Chihuly's hunch proved prophetic for, if anything, the EAiR underscored and facilitated a general trend in contemporary art toward the implementation of glass as art element rather than its exclusive focus for decorative crafts.
EAiR echoes Pilchuck's already existing artist-in-residence program that has invited such well-known artists as Lynda Benglis, Willie Cole, John Torreano, Dennis Oppenheim and Italo Scanga to have works executed in glass according to their design whims.
By concentrating on younger, unknown artists of promise, Pilchuck wisely plants seeds for the future, a day that, in a way, has already arrived within the past decade when glass became fully accepted as one of a variety of art materials attracting artists today.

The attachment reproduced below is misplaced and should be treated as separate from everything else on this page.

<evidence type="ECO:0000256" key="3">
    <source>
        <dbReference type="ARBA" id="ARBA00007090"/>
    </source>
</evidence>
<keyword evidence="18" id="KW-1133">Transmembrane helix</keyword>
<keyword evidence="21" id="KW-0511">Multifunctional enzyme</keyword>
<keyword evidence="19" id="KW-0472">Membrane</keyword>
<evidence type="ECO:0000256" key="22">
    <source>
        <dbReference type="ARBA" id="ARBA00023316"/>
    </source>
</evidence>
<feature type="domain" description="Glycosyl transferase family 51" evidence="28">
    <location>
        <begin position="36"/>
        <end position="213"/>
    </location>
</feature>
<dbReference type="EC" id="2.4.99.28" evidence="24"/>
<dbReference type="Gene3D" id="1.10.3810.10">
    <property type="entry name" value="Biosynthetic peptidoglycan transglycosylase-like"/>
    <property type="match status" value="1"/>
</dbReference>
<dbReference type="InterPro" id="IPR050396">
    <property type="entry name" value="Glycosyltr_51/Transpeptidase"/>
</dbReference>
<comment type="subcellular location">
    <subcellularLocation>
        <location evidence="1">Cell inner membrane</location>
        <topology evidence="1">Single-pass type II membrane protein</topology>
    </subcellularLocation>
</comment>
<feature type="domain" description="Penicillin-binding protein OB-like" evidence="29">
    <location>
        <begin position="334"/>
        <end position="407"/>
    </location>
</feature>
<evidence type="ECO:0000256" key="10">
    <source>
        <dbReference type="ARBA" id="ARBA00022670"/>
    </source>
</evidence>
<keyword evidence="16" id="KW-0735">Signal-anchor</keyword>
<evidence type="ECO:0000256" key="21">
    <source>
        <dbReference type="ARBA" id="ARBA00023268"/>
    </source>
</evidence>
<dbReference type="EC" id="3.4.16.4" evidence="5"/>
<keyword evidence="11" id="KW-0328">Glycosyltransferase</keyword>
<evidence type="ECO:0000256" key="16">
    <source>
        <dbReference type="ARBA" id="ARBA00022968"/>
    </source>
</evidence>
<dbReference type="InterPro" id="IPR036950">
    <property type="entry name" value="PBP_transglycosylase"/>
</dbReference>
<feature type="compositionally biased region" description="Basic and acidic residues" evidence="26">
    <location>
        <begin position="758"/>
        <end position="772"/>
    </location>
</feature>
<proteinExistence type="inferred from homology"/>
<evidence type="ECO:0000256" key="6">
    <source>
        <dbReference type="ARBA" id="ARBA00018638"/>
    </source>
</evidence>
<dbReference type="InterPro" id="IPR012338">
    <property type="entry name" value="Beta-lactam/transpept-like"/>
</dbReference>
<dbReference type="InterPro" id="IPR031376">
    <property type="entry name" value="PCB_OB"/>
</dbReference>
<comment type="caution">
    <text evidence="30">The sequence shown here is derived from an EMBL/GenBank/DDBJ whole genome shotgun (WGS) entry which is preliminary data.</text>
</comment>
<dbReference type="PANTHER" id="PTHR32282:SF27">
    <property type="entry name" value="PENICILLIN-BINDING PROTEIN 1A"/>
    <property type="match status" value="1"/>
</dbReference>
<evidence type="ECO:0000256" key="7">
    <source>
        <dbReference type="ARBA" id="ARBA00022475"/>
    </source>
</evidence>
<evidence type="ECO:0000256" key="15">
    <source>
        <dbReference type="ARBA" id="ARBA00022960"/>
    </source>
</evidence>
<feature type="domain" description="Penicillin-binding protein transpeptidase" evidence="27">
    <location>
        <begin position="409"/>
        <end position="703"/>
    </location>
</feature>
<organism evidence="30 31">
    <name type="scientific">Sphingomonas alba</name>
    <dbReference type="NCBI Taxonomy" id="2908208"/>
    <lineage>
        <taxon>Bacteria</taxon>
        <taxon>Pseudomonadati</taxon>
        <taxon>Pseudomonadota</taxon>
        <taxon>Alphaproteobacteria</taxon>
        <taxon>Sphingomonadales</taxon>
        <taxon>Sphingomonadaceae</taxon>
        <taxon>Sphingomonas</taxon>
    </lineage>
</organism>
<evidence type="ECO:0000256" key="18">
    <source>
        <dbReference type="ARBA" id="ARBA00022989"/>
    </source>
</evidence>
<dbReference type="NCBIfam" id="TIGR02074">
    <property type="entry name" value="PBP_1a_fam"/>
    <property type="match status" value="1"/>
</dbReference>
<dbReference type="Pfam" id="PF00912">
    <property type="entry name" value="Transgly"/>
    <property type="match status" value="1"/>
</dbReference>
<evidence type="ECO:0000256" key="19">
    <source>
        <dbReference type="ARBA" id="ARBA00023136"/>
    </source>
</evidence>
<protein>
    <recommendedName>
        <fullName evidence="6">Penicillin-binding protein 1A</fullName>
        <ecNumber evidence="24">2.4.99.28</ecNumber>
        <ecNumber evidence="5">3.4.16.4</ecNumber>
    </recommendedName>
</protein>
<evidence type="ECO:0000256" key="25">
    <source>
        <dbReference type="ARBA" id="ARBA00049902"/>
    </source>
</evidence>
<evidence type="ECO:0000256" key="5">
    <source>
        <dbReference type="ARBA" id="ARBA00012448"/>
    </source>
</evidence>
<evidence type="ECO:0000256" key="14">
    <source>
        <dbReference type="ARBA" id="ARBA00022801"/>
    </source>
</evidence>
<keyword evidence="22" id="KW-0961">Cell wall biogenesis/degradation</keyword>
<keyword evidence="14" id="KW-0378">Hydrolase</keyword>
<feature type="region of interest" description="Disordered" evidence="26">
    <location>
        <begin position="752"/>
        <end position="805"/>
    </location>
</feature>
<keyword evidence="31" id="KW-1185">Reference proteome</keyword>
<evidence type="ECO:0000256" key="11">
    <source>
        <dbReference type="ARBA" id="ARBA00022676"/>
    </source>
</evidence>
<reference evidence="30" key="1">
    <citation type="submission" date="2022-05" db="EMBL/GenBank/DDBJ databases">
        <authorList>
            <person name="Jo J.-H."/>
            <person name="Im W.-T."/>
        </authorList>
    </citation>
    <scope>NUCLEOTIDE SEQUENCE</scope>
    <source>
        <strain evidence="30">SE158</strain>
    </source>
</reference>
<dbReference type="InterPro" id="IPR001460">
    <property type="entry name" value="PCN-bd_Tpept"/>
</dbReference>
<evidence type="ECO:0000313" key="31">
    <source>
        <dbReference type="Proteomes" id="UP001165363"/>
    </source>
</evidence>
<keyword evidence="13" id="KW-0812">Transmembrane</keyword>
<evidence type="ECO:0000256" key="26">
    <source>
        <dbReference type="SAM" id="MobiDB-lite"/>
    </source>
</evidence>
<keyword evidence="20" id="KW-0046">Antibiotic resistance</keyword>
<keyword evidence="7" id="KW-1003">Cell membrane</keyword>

Viewers will be startled and delighted by the range of works on view. The bright color associated with Pilchuck glass (because of its Venetian heritage) is there but it is accompanied by a cool, clear color sense ratcheting up the intellectual caliber of the show, and reminding us that much of the appeal of glass to younger artists lies in its transparency. Icy, frosty, crystalline, colored or blurry, the 66 works on view by 34 artists make references to human anatomy, technology, botany, calligraphy, medicine, genetics, adolescence, childhood, femininity, masculinity, and consumerism. With such a full plate, curator Bell was able to differentiate his survey from TAM's benchmark 1991 exhibit, "Glass: Material in the Service of Meaning," guest-curated by artist Ginny Ruffner. "'Clearly Brilliant' is about emerging artists for one thing," Bell noted, "but, like Ginny's show, not everyone in "Clearly Brilliant" is known for working in glass.I tried to create a show that would look good in our space."